For the record, yet again it must be said, the Gameboy Advance SP is frontlit. Not backlit.

Posted: Sun Dec 05, 2004 9:50 pm
by A Genius
I played it a bit a my local electronics store and its about 29 times less stupid than I expected.

-A Genius (I though it was pretty stupid, and so did the rest of the world. Then again, I wasn't really listening to news updates so the advance graphics and the touch screen both came as complete surprises to me.)

Posted: Mon Dec 06, 2004 9:45 pm
by Sim Kid
Originally posted by Link the Survivor:
For the record, yet again it must be said, the Gameboy Advance SP is frontlit. Not backlit.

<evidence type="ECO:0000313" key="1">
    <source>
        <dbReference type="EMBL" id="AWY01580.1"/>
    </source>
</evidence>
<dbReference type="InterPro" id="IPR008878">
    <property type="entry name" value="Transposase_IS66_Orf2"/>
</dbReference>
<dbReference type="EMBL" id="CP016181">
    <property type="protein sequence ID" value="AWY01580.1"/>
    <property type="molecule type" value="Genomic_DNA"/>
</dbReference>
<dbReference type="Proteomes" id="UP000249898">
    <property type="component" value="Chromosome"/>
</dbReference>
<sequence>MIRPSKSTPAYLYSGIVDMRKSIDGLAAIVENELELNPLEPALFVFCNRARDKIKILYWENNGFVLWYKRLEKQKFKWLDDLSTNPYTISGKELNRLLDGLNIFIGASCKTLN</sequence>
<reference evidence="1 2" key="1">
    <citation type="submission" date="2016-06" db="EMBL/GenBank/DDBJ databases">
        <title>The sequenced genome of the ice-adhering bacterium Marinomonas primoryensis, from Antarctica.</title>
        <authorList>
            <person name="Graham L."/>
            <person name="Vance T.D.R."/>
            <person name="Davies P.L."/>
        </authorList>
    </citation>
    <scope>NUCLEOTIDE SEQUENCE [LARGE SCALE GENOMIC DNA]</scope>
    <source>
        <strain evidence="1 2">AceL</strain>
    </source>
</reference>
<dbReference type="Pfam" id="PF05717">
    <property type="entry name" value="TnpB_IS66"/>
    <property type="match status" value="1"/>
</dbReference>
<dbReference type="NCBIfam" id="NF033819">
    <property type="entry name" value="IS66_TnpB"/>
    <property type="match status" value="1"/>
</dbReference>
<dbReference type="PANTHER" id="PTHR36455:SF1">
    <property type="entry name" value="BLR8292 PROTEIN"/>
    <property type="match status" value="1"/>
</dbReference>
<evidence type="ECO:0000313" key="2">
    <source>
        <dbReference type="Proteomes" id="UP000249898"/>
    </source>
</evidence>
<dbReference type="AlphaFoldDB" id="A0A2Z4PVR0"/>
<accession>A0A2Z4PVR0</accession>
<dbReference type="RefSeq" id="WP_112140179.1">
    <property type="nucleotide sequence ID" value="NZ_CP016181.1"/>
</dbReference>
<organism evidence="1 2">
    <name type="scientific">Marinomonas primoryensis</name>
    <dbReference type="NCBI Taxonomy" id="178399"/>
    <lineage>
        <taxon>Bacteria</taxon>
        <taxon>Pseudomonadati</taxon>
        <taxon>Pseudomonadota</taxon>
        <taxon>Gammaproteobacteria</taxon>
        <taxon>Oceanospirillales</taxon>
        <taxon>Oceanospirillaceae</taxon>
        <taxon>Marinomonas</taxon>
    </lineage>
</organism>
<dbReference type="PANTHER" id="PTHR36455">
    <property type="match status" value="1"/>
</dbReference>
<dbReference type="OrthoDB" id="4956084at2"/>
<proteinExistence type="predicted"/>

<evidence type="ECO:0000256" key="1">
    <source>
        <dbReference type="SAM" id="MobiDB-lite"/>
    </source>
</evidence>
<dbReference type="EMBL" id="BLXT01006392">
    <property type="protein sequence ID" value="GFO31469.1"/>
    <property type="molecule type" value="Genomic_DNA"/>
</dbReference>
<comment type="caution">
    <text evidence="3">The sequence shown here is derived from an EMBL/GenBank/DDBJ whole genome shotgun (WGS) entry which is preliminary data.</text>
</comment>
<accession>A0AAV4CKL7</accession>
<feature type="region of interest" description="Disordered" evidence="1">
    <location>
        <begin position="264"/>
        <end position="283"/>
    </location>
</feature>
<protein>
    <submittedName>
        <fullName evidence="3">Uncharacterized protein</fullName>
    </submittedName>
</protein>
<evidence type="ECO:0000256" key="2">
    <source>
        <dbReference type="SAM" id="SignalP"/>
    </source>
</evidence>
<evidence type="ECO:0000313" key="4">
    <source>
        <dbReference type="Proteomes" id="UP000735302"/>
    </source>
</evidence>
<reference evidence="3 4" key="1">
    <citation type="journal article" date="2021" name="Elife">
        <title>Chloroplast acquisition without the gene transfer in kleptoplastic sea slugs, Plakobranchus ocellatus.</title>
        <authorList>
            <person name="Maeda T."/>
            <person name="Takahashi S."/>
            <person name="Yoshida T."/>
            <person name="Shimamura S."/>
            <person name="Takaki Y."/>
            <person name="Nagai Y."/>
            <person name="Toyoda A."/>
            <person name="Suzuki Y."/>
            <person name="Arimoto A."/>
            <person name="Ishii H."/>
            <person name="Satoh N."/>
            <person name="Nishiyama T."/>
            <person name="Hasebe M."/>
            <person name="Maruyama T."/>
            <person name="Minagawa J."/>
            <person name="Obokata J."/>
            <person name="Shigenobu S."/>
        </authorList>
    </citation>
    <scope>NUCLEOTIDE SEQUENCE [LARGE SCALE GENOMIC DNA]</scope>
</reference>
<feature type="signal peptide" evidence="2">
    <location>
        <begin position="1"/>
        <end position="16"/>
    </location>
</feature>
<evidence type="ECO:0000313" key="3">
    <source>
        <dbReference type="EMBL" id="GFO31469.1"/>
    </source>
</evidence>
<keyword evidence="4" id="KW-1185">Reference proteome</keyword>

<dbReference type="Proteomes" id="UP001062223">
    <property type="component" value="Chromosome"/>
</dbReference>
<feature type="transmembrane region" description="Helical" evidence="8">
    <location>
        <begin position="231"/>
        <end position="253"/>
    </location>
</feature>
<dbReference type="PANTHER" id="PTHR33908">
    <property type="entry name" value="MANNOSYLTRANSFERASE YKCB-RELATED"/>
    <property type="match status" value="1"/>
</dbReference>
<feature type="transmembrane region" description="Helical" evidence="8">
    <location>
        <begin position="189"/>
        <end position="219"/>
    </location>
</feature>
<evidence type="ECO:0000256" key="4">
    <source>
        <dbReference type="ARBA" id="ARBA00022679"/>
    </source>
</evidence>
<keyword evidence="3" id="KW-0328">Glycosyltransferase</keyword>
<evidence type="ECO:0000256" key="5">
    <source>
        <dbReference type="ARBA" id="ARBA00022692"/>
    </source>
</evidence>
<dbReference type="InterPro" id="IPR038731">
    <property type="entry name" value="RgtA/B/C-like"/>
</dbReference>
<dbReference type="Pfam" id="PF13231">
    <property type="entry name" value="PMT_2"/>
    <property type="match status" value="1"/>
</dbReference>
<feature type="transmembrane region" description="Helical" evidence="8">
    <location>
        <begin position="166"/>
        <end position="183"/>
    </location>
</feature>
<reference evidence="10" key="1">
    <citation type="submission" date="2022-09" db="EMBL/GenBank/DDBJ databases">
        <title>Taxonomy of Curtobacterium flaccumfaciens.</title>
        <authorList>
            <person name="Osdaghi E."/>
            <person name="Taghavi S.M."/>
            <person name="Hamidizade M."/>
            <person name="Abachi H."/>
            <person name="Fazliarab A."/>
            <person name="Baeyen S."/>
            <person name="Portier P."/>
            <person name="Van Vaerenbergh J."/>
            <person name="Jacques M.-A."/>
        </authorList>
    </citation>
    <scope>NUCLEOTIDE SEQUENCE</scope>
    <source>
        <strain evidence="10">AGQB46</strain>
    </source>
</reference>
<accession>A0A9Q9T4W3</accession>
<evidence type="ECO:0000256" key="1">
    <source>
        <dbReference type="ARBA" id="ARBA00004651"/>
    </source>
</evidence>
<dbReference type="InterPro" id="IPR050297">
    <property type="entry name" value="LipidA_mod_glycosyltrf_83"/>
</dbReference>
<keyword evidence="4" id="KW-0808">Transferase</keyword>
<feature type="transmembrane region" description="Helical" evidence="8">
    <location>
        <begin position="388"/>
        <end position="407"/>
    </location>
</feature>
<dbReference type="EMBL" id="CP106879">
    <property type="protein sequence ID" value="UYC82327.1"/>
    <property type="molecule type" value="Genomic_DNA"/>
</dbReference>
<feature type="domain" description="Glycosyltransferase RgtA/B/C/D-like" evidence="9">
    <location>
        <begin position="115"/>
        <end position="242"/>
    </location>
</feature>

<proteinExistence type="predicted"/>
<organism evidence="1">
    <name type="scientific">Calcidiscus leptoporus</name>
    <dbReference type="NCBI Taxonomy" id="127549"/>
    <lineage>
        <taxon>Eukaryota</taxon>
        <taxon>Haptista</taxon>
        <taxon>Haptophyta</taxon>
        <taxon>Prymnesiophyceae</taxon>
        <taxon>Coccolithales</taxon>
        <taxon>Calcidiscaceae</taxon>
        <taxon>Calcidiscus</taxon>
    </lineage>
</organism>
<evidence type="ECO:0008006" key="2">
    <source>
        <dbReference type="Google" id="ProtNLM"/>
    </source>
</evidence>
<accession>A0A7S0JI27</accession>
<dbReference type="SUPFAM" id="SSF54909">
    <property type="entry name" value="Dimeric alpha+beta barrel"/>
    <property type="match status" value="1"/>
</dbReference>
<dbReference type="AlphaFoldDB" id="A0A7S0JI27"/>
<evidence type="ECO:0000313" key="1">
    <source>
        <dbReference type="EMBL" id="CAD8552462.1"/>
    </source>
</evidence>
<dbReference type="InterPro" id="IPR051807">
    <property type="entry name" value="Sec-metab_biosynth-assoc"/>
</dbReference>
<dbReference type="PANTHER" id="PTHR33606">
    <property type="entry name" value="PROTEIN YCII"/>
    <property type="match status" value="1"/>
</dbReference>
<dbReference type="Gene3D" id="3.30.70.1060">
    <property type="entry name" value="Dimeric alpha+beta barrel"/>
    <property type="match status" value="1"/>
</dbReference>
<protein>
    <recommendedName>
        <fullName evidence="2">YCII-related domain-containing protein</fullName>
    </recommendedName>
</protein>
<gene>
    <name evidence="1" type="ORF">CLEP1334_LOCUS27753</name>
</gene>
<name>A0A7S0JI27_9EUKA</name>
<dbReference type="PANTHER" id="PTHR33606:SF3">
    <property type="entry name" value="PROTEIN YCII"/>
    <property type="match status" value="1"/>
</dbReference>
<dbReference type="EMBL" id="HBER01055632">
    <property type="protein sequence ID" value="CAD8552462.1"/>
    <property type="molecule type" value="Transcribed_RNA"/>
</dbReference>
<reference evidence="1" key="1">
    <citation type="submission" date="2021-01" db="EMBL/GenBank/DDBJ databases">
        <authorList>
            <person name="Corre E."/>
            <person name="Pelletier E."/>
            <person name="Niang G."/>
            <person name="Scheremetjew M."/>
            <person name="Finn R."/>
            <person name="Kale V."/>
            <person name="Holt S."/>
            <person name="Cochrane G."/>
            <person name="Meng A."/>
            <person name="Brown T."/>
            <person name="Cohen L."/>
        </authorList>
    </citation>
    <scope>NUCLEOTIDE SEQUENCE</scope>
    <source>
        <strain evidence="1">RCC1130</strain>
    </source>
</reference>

I didn't know that...I heard it was backlit. *grumble* stupid sources...

Posted: Sat Jan 22, 2005 2:22 pm
by Phoenix Cross
On, the SP was backlit.

If it was front lit then there would be glares on the screen

Posted: Sat Jan 22, 2005 2:32 pm
by Codiekitty
I don't own an SP myself (I have to look into getting one when the price comes down some more), but my friend does. The light is projected onto the LCD from the front. It is not lit up from the back like a TV.

Where are these lemmings going? The Super Nintendo Super Shire! Hop in line and follow them there!

Posted: Sat Jan 22, 2005 3:15 pm
Indeed it is backlit, which really helps the colors when playing DS games. Try playing a game on the SP, then switch it to the DS and look how much better it looks.

I still have yet to get ONE SINGLE GAME ON MY DS >_<

Posted: Sat Jan 22, 2005 5:36 pm
by Sim Kid
Yes it does, you can even see the pixels, dead or alive.

Posted: Sat Jan 22, 2005 5:51 pm
by Codiekitty